[-]
The Political:

The number of questions that relate to global warming is appalling. I do not deny that pupils should know about the topic, nor do I deny its importance. However, it should not be the main focus of every topic. The pupils (and their teachers) are growing apathetic from overexposure.

A paper question asked: `Why must we develop renewable energy sources?' This is a political question. Worse yet, a political statement. I'm not saying I disagree with it, just that it has no place on a physics GCSE paper.
[-]
The Non-scientific:

Lastly, I present the final question on the January physics exam in its entirety:

Electricity can also be generated using renewable energy sources. Look at this information from a newspaper report.

* The energy from burning bio-fuels, such as woodchip and straw, can be used to generate electricity.
* Plants for bio-fuels use up carbon dioxide as they grow.
* Farmers get grants to grow plants for bio-fuels.
* Electricity generated from bio-fuels can be sold at a higher price than electricity generated from burning fossil fuels.
* Growing plants for bio-fuels offers new opportunities for rural communities.

Suggest why, apart from the declining reserves of fossil fuels, power companies should use more bio-fuels and less fossil fuels to generate electricity.

The only marks that a pupil can get are for saying:

* Overall add no carbon dioxide to the environment
* Power companies make more profit
* Opportunity to grew new type of crop (growing plants in swamps)
* More Jobs

None of this material is in the specification, nor can a pupil reliably deduce the answers from the given information. Physics isn't a pedestrian subject about power companies and increasing their profits, or jobs in a rural community, it's is about far grander and broader ideas.

wellingtongrey.net

Share RecommendKeepReplyMark as Last ReadRead Replies (4)


From: LindyBill6/10/2007 9:49:18 AM
   of 755801
 
More on this from Melinie Phillips. This is the "Let's get rid of Jewish Science" approach.

The de-education of Britain

John Clare in the Telegraph records yet another extraordinary development in the de-education of Britain. The GCSE science curriculum, studied by all pupils from 14 to 16, will no longer have much science in it. Instead, according to the Qualifications and Curriculum Authority, pupils will be taught about science, as well as being fed straight propaganda. Thus:

'Instead of learning science, pupils will "learn about the way science and scientists work within society". They will "develop their ability to relate their understanding of science to their own and others' decisions about lifestyles", the QCA said. They will be taught to consider how and why decisions about science and technology are made, including those that raise ethical issues, and about the "social, economic and environmental effects of such decisions".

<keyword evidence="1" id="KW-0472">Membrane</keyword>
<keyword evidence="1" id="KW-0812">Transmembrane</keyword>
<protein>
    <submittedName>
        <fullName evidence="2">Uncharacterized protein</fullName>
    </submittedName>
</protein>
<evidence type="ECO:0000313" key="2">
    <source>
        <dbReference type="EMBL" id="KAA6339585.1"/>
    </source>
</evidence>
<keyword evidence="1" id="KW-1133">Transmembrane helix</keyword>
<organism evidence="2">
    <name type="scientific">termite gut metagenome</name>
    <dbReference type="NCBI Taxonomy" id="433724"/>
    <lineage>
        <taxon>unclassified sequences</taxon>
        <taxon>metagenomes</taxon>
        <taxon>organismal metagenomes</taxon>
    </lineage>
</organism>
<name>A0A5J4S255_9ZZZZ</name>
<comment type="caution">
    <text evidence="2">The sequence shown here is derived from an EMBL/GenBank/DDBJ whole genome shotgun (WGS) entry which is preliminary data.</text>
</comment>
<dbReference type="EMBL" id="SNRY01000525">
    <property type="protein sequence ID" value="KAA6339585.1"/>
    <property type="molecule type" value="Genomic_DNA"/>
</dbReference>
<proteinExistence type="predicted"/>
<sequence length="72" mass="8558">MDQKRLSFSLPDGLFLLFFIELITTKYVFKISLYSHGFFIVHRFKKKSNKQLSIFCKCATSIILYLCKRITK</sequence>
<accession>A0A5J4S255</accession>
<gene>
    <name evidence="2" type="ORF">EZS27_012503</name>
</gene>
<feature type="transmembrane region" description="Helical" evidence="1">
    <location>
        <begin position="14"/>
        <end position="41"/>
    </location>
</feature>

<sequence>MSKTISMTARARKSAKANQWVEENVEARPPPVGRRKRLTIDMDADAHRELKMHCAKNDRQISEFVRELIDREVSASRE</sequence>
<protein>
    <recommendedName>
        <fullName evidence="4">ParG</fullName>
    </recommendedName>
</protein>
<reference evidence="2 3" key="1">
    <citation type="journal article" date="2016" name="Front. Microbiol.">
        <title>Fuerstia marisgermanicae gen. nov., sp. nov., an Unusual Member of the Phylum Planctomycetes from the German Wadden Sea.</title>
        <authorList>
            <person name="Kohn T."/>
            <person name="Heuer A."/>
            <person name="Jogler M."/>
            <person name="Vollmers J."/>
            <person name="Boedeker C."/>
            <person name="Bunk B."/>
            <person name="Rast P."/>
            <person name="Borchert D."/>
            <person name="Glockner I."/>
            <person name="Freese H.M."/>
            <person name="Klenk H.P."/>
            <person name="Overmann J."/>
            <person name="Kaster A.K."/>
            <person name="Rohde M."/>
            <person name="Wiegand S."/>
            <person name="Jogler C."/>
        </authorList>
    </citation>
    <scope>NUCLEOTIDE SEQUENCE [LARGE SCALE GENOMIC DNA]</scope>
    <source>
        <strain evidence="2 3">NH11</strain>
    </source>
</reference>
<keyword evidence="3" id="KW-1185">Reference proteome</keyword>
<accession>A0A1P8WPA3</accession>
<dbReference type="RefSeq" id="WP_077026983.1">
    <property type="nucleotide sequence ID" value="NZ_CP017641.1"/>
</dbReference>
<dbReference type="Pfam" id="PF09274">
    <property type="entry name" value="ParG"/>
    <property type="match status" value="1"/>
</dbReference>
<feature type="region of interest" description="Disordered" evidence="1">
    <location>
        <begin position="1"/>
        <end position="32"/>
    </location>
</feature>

'They will learn to "question scientific information or ideas" and be taught that "uncertainties in scientific knowledge and ideas change over time", and "there are some questions that science cannot answer, and some that science cannot address". Science content of the curriculum will be kept "lite". Under "energy and electricity", pupils will be taught that "energy transfers can be measured and their efficiency calculated, which is important in considering the economic costs and environmental effects of energy use".'

Anyone who hasn't closely followed the collapse of British education over the past few years might well refuse to believe all this. Instead of being given the knowledge to enable them to understand science, to decipher how scientific processes work and even to become scientists themselves, pupils are to be taught instead about the effects of science on society -- and from an ideologically correct position. In other words, science education is simply being emptied of content.

The implications for individuals and for Britain are of course astounding. Nor is science alone in this. Maths, history, geography, all have been progressively emptied of content over the years and been replaced by spoon-fed propaganda. Foreign languages, whose teaching was emasculated by the ideological animus against formal grammar, have all but disappeared from many schools altogether after the government weakened their compulsory element.

The reason given for the change to the science curriculum is to make science 'relevant to the 21st century'. This is in accordance with the government's doctrine of 'personalised learning', which means that everything that is taught must be 'relevant' to the individual child. This philosophy, of course, destroys the very basis of education which is all about exposing a child to what he or she does not already know. 'Personalised' or 'relevant' education implicitly means that the child does not progress from the level at which he or she starts.

Once again, one has to ask the key question about this government. Are they mad or bad? Stupid or evil? Do they really have no understanding of what they are doing -- or are they following a programme to destroy the very basis of this society?